Dissatisfied with the city council’s alleged incompetence and reliance on the military to enforce its policies, a popularly elected committee of fifteen leading citizens submitted its own city charter to a vote of the people. The election, slated for September 21, 1889, required eligible voters to (1) adopt or reject the charter; (2) adopt or reject the school system as provided in the charter; and (3) decide whether or not city officers should be retained in office.
Standing at the corner of Main Street and Broadway, newspaperman and civic leader Angelo C. Scott recalled the morning of September 21 as “cloudless, serene, and cool”—a perfect day for the people to make their voices heard at the polls. Scott’s optimism turned to shock when Captain D. F. Stiles, provost marshal of Oklahoma City, arrived at the polling place with a company of soldiers with instructions from the city council to prevent the election.
All Hell broke loose as formerly buoyant citizens were advised to clear the streets. Facing armed soldiers, most complied and wasted no time in doing so. “But it seems that they were not moving quite fast enough to suit Capt. Stiles,” asserted newspaper editor H. W. Sawyer in the Oklahoma City Daily Times (touted on the masthead as “The People’s Paper”), “and he ordered his men to charge on the retreating citizens. Of course a large body of citizens could not move as rapidly as the troops, and they stuck with bayonets and clubbed muskets the retreating citizens in a merciless manner, inflicting in many cases, serious wounds.” Sawyer and his associate editor, Mort L. Bixler, were among those who were singled out for arrest at Mayor William L. Couch’s behest and escorted to “the calaboose.”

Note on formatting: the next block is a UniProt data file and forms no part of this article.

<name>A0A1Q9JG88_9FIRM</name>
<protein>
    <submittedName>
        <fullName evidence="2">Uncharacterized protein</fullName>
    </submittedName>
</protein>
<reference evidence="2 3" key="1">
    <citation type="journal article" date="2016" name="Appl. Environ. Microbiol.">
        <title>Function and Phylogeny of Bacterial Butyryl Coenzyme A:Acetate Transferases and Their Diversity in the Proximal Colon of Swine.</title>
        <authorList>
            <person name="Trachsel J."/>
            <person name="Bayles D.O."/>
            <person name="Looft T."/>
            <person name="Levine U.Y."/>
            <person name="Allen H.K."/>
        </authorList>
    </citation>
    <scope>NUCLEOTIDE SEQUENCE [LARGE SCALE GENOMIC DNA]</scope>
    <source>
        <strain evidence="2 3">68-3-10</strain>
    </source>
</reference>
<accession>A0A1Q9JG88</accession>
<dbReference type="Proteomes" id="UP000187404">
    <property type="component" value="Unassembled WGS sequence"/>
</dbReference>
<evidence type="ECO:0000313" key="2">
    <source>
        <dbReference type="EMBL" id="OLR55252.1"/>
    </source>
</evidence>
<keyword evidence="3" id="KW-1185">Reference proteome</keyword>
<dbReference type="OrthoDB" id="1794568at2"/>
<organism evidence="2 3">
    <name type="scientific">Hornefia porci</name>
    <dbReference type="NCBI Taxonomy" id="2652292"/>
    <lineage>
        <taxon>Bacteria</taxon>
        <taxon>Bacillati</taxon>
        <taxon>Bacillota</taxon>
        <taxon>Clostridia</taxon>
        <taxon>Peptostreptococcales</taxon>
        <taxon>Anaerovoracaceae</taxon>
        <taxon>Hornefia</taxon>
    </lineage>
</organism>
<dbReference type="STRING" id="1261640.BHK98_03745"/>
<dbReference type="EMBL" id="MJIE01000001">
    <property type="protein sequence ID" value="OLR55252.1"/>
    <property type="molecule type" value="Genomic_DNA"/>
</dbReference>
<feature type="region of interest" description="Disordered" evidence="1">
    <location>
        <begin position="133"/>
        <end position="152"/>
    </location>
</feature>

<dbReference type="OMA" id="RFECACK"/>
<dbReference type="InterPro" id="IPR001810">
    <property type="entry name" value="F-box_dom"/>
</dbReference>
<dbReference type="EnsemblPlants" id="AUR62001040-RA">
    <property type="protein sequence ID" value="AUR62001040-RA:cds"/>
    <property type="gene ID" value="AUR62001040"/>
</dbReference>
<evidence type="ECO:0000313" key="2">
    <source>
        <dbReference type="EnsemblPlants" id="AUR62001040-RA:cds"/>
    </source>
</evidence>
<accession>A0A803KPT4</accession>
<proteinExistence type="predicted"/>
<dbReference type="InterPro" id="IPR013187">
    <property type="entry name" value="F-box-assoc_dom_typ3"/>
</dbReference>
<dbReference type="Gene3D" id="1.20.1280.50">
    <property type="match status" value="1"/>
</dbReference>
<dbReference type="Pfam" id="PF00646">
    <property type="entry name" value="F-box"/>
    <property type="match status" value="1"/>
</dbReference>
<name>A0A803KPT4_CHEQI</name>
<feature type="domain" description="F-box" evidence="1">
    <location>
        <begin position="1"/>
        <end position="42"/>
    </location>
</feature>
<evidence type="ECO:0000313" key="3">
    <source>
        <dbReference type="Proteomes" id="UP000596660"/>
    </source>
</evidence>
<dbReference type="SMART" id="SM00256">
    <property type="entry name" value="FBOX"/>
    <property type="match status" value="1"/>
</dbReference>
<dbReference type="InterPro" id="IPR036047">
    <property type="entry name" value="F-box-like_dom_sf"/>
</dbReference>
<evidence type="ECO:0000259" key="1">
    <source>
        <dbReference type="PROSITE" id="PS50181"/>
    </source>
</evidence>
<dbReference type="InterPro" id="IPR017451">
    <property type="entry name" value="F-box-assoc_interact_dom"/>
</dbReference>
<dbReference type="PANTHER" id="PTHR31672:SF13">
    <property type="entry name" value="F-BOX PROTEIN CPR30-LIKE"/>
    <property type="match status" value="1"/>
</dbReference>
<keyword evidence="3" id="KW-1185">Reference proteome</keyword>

Heroes on that bleak day in Oklahoma City’s infancy included Roscoe Bell’s father. “Father stepped forward and with a commanding military voice raised his hand and halted the company,” recalled Roscoe about what was surely a treasured family memory. “He disarmed two or more of the soldiers and stacked their guns in front of the company.” Advised of the military’s intervention in what was strictly a civilian matter, President Benjamin Harrison shot off a terse telegram to Captain Stiles: “Repair to the Military Reservation and cease your interference with the municipal affairs of Oklahoma City.”